I came to this issue by clicking on other Valente's stories besides "Silently and Very Fast".
Mantis Wives by Kij Johnson was... a gory allegory? I'm unclear and I didn't quite care for it. Pity, because Ponies, of the same writer, was too a gory allegory that is awesome in it's absolute cruelty.
Honey Bear by Sofia Samatar was damn freaky in how fast it pulls you in an unexpected, creepy direction. Full stars.
Fade to White by Katherine Valente reads like the beginning of a Dystopia novel. Leaving it there makes it a damned grim and hopeless, but it's an engrossing and disquieting piece.
As for the articles, Magic Systems felt thin, arbitrary and too anglo-centric. Plausibility and Truth was awesome. Finding the Good is a bit heartwarming, but not unexpected to my geek self. Somewhat fringe communities tend to flock to beloved members. The Conversation with China was interesting, and I might end up reading something of his.
An uneven whole, but interesting. I wonder if the is a printed version of this, and if the magic of globalization would ever drop some issues in my corner of the word for me to purchase.
Now, kids, don't forget to register your gift with the Ladies' Auxiliary. We wouldn't want your Daddy to get two of the same gift! How embarrassing! That's why Gimbels carries the complete Whole Father line, right next to the registration desk so your Father's Day is a perfect one.
Wuh? OMG! No wonder his "job is here" and the days alloted, and... damn! They are the only ones that don't go to war, aren't they?
I enjoy short stories so I got myself a subscription to Clarkesworld Magazine. I started off with the December issue. I had read a few stories on their site previously but decided for $2.99/month I can treat myself to the whole thing.
A short story has to grab the reader and involved them in very few words, like a comic only without the added help of art work. These issues do have a few renderings that make the feel of Science Fiction and Fantasy more pronounced.
Issue #111 was decent as with most magazines you have exceptional stories and those that just fly through just so you felt you got your money's worth of reading the whole issue.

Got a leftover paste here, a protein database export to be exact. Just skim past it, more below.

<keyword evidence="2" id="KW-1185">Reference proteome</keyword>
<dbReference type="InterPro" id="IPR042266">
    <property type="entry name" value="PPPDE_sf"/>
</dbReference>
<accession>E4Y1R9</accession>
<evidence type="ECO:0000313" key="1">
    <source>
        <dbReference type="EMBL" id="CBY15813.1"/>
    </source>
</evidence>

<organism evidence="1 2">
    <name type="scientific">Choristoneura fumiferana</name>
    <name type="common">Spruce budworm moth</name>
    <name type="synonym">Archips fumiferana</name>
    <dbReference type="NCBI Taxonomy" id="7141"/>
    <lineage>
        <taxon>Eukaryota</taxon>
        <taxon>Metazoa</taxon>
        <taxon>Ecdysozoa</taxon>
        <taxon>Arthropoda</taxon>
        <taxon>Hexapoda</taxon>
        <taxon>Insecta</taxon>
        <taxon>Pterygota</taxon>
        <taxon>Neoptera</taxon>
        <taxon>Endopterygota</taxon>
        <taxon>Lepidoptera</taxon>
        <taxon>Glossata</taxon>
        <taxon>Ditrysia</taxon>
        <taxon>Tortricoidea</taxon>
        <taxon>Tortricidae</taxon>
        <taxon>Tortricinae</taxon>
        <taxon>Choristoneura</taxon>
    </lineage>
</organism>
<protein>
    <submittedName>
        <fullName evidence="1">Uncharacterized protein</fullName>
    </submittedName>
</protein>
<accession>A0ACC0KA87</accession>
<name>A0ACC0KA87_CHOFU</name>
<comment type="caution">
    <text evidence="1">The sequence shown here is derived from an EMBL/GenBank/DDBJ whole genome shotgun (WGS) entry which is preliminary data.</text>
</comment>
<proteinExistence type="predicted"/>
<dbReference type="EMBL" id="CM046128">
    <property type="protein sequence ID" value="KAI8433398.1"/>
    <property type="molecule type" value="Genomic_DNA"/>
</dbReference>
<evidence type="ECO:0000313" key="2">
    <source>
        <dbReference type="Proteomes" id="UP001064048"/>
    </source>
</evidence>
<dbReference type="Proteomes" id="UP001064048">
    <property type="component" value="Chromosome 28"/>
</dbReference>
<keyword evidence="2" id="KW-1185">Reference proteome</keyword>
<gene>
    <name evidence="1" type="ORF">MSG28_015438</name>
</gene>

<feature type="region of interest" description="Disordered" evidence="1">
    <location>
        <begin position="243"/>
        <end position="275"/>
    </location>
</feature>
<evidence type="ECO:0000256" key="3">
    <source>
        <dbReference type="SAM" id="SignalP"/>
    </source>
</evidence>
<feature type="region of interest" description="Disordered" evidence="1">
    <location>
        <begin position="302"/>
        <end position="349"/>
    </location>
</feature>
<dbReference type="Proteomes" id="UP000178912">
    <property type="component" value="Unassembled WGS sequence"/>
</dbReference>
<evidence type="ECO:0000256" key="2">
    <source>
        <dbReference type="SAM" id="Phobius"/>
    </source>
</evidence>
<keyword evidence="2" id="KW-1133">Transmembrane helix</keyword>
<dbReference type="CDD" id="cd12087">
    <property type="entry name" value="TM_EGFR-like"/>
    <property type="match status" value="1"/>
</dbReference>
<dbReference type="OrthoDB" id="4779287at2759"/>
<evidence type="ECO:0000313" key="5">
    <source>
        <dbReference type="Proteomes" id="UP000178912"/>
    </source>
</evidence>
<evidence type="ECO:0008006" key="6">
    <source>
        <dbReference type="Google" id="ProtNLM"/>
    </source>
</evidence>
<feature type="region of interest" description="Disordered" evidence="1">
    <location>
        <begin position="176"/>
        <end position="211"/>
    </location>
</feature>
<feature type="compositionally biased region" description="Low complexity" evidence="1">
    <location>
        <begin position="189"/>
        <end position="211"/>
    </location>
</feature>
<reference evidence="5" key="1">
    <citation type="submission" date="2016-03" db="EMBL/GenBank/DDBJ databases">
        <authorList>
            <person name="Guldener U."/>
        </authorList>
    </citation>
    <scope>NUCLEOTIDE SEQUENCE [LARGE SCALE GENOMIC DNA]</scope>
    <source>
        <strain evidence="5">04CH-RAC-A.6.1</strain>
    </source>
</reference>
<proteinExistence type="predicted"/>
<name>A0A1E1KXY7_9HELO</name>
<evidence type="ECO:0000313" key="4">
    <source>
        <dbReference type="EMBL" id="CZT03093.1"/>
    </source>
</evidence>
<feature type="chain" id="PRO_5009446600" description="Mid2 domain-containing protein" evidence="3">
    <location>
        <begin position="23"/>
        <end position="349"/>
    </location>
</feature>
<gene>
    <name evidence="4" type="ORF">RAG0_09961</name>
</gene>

Yuanyan's Bubbles by Liu Cixin was the first story and I must say I was debating on whether I wasted my $2.99, at first. The story is about bubbles, blowing them or at least the first few paragraphs and being a short story one tends to get a bit worried since the first few paragraphs are what are supposed to keep you interested before moving on. But I was not disappointed in the end.
The most confusing story Morrigan in Shadow, by Seth Dickinson. Confusing but good and again I was worried I probably should have just went with buying single issues that interested me instead of committing to a monthly subscription.
The best story in my opinion, which is what this is all about anyway, was Union by Tamsyn Muir. So much information into a few pages was profound. I really wish I had this talent. The use of dialog is very important in any story but short stories much more so since this is how the reader understand the characters in such a short time. Muir did an excellent job of portraying the different characters and giving us each a sense of who they are and why they are that way.
All in all it was a decent issue and I look forward to the next one. What better way to learn about past writers and find new ones to follow than in a format such as Clarkesworld Magazine
I've been wanting to read "Last Train From Yokkaichi" for quite a while; it's just about the only book about F1 I haven't read. I was very happy to find it on KU.
I don't recall where I found out about Damoren - probably from a different site that rhymes with "wood bleeds".
I picked up another couple of scifi anthologies. "Blood Type" is probably all over the place, but it has Peter Watts in it and I'll buy anything with his name on it. Peter has been published in Clarkesworld several times so I want to try their latest annual anthology.